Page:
Ari Building © Dattner Architects
Ari Building © Dattner Architects

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Design for Ageing in the Big Apple: No Picnic

Ageing in place in New York City has its advantages and its distressing pitfalls— radically stratified economically. In the dossier of AA’s 434th issue, Stephen Zacks takes a look back on some initiatives that deserve to be presented as examples to be followed, while them aim to adapt the urban environment to be universally accessible, making it inclusive of older people with varying needs and capacities.

Back in 2007, Brooklyn-based office Interboro Partners was installing an ad hoc exhibition of their work in a temporary gallery space on the Lower East Side of Manhattan. Their hosts, an architecture collaborative called Common Room, had an office in the building, and the gallery was actually just the lobby. It didn’t take long for the urban design-andplanning trio to notice something uncanny going on in the building. Within common room’s Seward Park office building, a dedicated space was providing services such as social work and nursing, as well as classes, events, and help getting access to benefits, homecare, counseling, and emergency alarm response systems. The four-story building was owned by the Seward Park Housing Cooperative, one of a group of high-rises known as Co-op Village built by labor unions between 1930 and 1960 as permanently low-income housing. As a result of the long-term affordability of the co-ops, the inhabitants of the neighboring buildings had been ageing in place in their apartments. The entire group of nondescript brick-clad high-rises had developed into a Naturally Occurring Retirement Community.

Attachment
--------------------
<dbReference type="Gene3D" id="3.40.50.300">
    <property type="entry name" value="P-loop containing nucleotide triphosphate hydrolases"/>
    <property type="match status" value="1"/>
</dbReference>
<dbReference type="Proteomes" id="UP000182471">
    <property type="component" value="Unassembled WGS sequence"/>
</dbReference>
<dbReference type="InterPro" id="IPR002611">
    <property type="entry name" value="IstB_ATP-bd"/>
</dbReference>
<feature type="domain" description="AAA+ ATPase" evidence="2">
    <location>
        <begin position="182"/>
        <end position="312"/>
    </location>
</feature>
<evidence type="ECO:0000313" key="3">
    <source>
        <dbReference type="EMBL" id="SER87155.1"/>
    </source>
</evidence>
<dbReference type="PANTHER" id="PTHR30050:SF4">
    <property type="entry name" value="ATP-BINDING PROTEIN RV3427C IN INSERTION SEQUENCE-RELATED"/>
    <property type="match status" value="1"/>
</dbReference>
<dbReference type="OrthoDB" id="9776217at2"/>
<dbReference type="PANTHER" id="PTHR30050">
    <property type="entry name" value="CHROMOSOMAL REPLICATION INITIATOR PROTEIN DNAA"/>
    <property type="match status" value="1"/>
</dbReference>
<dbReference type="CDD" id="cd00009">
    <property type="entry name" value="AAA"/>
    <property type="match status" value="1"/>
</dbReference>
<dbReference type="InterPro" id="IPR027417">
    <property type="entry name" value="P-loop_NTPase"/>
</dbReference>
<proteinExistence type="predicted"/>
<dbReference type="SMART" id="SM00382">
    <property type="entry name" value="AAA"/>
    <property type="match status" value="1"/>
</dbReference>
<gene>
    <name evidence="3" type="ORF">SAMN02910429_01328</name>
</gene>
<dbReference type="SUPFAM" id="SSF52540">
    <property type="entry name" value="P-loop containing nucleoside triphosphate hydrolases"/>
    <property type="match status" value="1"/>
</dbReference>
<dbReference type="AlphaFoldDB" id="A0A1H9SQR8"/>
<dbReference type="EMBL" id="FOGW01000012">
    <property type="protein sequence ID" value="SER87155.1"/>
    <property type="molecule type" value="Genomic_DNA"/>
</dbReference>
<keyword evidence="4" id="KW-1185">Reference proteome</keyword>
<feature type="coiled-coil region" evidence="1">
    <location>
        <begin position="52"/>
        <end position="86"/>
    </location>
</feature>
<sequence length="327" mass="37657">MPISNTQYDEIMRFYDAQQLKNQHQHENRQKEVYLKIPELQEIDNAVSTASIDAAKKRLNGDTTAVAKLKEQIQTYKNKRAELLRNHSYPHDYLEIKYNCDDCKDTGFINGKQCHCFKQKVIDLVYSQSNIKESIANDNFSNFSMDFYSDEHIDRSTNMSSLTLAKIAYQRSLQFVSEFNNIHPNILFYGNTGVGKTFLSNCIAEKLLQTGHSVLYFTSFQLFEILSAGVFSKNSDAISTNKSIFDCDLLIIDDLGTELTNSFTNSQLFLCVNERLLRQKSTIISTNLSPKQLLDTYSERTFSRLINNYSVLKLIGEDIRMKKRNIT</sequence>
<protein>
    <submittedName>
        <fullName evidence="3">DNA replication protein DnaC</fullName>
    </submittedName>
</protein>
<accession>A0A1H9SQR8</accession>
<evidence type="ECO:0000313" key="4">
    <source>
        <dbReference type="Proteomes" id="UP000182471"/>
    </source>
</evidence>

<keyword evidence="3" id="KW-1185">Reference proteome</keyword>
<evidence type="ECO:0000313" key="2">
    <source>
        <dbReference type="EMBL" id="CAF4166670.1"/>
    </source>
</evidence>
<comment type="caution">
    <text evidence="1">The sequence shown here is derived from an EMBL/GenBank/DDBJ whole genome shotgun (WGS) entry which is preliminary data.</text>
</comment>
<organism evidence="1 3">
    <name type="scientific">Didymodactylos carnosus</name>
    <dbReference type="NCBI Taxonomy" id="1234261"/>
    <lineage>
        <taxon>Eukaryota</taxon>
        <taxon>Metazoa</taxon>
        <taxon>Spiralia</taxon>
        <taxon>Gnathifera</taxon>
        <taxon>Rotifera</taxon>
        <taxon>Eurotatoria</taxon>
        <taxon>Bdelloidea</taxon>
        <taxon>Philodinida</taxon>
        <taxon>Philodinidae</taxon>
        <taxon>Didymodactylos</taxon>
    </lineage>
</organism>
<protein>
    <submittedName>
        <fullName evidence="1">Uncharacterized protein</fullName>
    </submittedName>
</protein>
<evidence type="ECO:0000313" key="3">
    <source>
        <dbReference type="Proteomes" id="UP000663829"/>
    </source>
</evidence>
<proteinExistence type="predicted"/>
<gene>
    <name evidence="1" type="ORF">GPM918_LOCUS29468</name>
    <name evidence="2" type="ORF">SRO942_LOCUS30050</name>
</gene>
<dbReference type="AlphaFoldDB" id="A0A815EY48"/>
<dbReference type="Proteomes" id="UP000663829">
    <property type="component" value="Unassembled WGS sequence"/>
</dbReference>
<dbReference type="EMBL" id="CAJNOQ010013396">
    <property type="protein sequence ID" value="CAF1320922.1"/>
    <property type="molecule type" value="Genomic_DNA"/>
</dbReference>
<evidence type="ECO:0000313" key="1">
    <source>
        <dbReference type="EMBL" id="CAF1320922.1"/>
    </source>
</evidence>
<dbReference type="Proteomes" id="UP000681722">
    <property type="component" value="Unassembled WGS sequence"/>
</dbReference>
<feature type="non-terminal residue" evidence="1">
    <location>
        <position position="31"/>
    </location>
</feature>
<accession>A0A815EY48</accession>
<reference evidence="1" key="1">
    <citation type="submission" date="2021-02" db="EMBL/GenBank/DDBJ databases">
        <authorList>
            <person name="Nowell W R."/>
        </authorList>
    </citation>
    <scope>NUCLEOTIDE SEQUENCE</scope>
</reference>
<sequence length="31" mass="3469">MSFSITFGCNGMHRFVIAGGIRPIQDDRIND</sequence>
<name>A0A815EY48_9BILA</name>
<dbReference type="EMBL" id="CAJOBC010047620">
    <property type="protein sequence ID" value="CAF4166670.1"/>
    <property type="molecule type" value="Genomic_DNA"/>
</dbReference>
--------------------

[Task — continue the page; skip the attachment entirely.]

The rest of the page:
A Naturally Occurring Retirement Community, or NORC, is a multifamily building, group of buildings, or whole neighborhood, not purpose-built as senior housing but that over time, when a significant proportion of its residents have grown older, has evolved into a retirement community. New York has 34 buildings and 22 housing developments that qualify as NORCs, serving more than 19,000 residents.

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© AA 434
© AA 434

Find this article in AA’s 434th issue – Ageing well in place -, available on bookshops and on our online store.

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